Sunday, August 12, 2007

Lending and CRE

by Calculated Risk on 8/12/2007 10:52:00 PM

Here are some excerpts from a couple of articles today on commercial real estate (CRE). First, as a reminder, in a typical cycle investment in non-residential structures follows investment in residential structures with a lag of about 5 quarters.

Residential vs. Nonresidential Structure InvestmentClick on graph for larger image.

This graph shows the YoY change in Residential Investment (shifted 5 quarters into the future) and investment in Non-residential Structures. In a typical cycle, non-residential investment follows residential investment, with a lag of about 5 quarters. Residential investment has fallen significantly for five straight quarters. So, if this cycle follows the typical pattern, non-residential investment will start declining later this year.

Right now it appears the lag between RI and non-RI will be longer than 5 quarters in this cycle. Although the typical lag is about 5 quarters, the lag can range from 3 to about 8 quarters.

From the WSJ: Commercial Building Bolsters Cities

Even though home sales in Phoenix dropped nearly 30% last year, an estimated $2.3 billion in commercial projects are planned for downtown Phoenix alone, an unprecedented amount.

Phoenix isn't alone. Commercial-construction activity has "been very strong for most of this year in most regions of the country," said Ken Simonson, chief economist at the Associated General Contractors of America.

... it isn't clear that commercial construction will continue to expand at the current pace given the increasing skittishness of banks and other lenders to extend loans to anything related to real estate. Even though most of the problems in the credit markets are related to rising defaults and foreclosures on residential mortgages, some bankers are pulling back on all types of loans, a trend that could threaten the national economy.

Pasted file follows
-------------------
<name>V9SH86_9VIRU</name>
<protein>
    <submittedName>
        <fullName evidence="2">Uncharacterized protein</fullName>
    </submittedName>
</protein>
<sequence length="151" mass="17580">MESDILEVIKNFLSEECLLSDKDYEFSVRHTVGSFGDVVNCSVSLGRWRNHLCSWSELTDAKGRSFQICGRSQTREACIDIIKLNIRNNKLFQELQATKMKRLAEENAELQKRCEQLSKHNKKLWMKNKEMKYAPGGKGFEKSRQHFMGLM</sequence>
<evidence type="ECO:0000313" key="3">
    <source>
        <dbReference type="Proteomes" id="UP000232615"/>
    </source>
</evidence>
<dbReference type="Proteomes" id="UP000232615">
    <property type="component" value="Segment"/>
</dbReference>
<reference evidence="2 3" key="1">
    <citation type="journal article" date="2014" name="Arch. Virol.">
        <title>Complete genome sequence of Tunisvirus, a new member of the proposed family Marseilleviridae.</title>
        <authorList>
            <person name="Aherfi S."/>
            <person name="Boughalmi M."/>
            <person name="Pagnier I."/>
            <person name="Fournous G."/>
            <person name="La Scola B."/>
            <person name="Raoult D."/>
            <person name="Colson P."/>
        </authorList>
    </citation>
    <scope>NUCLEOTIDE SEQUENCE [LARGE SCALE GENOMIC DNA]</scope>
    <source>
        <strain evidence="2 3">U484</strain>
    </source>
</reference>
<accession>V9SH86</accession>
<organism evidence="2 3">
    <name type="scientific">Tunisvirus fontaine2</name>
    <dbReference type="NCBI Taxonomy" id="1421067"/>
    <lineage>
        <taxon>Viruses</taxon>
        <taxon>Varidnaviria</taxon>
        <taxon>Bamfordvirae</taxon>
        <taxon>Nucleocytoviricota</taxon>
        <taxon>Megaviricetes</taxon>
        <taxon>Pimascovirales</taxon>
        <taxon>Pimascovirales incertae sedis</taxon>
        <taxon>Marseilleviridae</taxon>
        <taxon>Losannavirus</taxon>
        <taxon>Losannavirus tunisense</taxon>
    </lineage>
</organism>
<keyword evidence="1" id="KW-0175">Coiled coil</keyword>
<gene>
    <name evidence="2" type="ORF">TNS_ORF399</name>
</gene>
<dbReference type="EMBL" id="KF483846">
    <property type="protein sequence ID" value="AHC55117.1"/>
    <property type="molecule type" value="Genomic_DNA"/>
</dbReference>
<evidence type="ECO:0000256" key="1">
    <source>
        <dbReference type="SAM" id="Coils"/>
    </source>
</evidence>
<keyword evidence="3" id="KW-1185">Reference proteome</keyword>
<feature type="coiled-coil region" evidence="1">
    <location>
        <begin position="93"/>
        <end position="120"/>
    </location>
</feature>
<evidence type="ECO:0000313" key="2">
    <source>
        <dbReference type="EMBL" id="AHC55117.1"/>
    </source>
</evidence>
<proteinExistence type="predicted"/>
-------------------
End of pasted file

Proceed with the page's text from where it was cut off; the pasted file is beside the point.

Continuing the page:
If the pullback in credit spreads to commercial real estate in a significant way, the economy in Phoenix and other places could lose one of its last major growth supports. Of course, with so many projects under way and years away from completion, the commercial market can't change direction as quickly as residential construction did. But the credit pullback is a threat if banks stop funding construction.
From Reuters: Lending woes hit commercial real estate market
The havoc in the credit markets could reduce prices that office, industrial, apartment and shopping-center properties have commanded over the past few years.
...
Because of the turmoil in credit markets that started in the residential mortgage sector, commercial mortgage lenders are charging higher interest rates and lending lower portions of the purchase price -- despite lower vacancy rates and higher rental rates.
...
About 40 percent of those mortgages were from the start headed for the commercial mortgage-backed securities market ... because of the volatile credit markets, issuers have had a difficult time selling the bonds at the prices they had baked in when they bought the loans.
...
It's difficult to price the deal," said Wachovia senior analyst Brian Lancaster. "Nobody wants to make a loan that they're going to lose money on. Better not to make any loan. You're not sure you can sell it."

Lancaster estimated that new loans in the CMBS pools have raised some borrowing costs 80 basis points to 180 basis points -- or as much as nearly 2 percentage points.